German Creator of Leica Camera "Freedom Train" Honored For Saving Hundreds of Jews From The Nazis
Palm Beach, Florida, February 9, 2007… The German owner of the company that manufactures Leica cameras was honored by the Anti-Defamation League (ADL) for saving an estimated 200 to 300 employees and their families from the Nazis.
The ADL Courage to Care Award was presented posthumously to Ernst Leitz II, accepted by his granddaughter, Cornelia Kuehn-Leitz, at the League's National Executive Committee Meeting in Palm Beach, Florida.
"Under considerable risk and in defiance of Nazi policy, Ernst Leitz took valiant steps to transport his Jewish employees and others out of harm's way," said Abraham H. Foxman, ADL National Director and a Holocaust survivor. "At a time when the Nazis were steadily advancing their nation on a path toward war and the Holocaust, Leitz had the courage to defy their directives while risking his life to save others. In the moral void that engulfed the world in those nightmarish days when the cruelty of the Nazis ran rampant, Ernst Leitz had the Courage to Care. If only there had been more Oskar Schindlers, more Ernst Leitzs, then less Jews would have perished. We remember and honor his act of selfless moral courage in the face of absolute tyranny."
Kurt Enfield, a survivor carried to safety on the "Leica Freedom Train," offered brief remarks during the Courage to Care Award ceremony, as did William Mann, former president of Ernst Leitz Inc, New York.
As early as 1933 and continuing as late as 1943, Leitz quietly established what has become known as the "Leica Freedom Train", a covert means of allowing his Jewish employees, their families, and even non-Jews to leave Germany under the guise of being 'assigned' overseas. These refuges were sent to Leitz sales offices in France, Britain, Hong Kong and the United States. They were trained, housed at company expense and paid a stipend until work was found for them in the photo industry.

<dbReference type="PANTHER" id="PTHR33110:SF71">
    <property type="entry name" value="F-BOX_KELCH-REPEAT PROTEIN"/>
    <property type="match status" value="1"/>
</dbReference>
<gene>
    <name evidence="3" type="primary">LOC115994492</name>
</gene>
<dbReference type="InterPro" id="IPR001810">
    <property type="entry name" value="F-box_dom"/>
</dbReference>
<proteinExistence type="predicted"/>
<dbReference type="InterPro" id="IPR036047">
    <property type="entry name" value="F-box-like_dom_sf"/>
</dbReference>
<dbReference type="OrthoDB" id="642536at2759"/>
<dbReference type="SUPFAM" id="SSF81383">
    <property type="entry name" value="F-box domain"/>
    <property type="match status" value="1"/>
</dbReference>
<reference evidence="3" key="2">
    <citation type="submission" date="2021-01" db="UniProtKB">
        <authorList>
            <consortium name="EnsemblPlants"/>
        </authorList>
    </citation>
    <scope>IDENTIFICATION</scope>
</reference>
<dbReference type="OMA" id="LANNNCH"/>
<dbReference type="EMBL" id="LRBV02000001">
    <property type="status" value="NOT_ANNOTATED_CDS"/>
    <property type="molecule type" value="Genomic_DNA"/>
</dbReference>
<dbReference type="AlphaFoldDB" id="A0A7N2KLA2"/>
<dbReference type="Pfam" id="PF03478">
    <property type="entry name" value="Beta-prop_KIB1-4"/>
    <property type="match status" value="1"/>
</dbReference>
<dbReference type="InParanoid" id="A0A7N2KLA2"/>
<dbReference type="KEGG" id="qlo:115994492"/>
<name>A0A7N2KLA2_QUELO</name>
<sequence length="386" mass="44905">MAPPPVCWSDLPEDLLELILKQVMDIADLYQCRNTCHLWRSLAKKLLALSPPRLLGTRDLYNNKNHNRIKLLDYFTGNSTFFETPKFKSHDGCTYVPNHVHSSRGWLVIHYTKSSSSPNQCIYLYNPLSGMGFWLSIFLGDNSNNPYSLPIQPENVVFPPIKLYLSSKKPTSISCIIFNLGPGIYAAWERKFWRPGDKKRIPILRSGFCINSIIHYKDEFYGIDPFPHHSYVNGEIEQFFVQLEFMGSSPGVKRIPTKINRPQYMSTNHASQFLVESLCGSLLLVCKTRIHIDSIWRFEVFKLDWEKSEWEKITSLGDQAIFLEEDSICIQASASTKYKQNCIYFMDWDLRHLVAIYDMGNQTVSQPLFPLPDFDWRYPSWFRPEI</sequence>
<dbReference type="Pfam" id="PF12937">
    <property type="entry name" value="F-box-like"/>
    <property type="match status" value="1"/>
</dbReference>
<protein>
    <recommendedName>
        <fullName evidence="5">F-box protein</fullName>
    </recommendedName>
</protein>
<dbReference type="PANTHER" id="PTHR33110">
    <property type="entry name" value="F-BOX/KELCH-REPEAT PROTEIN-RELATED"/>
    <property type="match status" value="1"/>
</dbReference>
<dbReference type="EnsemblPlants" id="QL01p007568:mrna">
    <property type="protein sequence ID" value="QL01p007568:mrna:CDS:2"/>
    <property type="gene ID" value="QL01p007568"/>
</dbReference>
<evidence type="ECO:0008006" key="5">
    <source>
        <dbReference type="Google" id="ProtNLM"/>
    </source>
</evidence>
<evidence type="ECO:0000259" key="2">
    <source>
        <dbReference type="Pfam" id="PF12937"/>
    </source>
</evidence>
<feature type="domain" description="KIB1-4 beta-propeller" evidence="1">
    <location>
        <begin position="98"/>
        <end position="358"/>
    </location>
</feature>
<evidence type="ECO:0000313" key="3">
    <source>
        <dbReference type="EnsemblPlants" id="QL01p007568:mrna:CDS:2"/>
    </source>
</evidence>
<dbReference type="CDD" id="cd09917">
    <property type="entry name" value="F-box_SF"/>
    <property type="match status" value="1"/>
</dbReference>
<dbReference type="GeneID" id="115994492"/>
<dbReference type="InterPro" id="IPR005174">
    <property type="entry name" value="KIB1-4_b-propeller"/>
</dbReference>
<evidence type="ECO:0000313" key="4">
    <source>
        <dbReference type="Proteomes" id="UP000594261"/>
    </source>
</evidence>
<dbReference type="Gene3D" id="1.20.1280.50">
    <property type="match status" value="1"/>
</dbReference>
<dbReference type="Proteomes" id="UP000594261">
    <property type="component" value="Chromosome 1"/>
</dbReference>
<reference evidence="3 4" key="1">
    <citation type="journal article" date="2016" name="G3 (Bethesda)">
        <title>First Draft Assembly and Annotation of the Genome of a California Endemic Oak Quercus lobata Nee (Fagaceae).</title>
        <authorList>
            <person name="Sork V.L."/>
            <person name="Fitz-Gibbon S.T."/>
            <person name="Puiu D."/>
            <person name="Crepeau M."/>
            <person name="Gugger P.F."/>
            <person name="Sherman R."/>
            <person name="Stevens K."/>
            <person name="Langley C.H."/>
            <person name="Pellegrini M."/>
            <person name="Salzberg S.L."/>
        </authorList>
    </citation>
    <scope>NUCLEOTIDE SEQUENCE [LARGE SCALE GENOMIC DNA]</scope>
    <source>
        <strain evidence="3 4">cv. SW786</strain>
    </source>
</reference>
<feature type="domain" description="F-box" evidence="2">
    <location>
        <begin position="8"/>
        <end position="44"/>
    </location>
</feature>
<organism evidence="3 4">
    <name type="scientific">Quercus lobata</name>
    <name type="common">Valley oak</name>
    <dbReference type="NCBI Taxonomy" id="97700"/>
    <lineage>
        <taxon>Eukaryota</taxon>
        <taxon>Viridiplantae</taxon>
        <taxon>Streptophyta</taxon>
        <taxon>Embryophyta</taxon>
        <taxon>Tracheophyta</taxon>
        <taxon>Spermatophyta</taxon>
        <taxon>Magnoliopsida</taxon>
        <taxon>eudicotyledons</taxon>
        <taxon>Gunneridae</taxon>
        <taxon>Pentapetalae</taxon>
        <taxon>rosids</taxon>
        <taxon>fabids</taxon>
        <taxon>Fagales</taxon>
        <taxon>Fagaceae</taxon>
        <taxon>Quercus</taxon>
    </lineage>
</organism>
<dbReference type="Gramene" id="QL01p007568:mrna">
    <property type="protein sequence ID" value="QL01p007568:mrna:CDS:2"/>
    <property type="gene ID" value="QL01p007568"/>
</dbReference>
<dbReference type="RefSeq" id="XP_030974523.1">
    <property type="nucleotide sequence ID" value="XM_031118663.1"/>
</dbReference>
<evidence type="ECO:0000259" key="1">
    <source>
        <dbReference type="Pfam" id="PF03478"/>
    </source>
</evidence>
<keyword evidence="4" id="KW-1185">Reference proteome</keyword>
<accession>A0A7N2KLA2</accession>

As new Leitz "employees" arrived in New York they made their way to the Manhattan offices of E. Leitz Inc., each with a symbol of freedom around their necks – a new Leica Camera. The total number of escapees has never been established but may have been as high as 200-300 in the United States alone.
In 1987, ADL initiated a unique award to honor rescuers of Jews during the Holocaust era. The ADL Courage to Care Award is a plaque with bas-reliefs depicting the backdrop of the rescuers' exceptional deeds – the Nazis' persecution, deportation and murder of millions of Jews. The Courage to Care program is sponsored by Eileen Ludwig Greenland.
Past recipients of the ADL Courage to Care Award include: Mefail and Njazi Bicaku, Hiram Bingham IV, Sir Nicholas Winton, Konstantin Koslovsky, Jan and Miep Gies, Aristides De Sousa Mendes, Jan Karski, Selahattin Ulkumen, Chiune Sugihara, the French town of Le Chambon-Sur-Lignon, Emilie and Oskar Schindler, The Partisans of Riccione, Italy and Johanna Vos.
The Anti-Defamation League, founded in 1913, is the world's leading organization fighting anti-Semitism through programs and services that counteract hatred, prejudice and bigotry.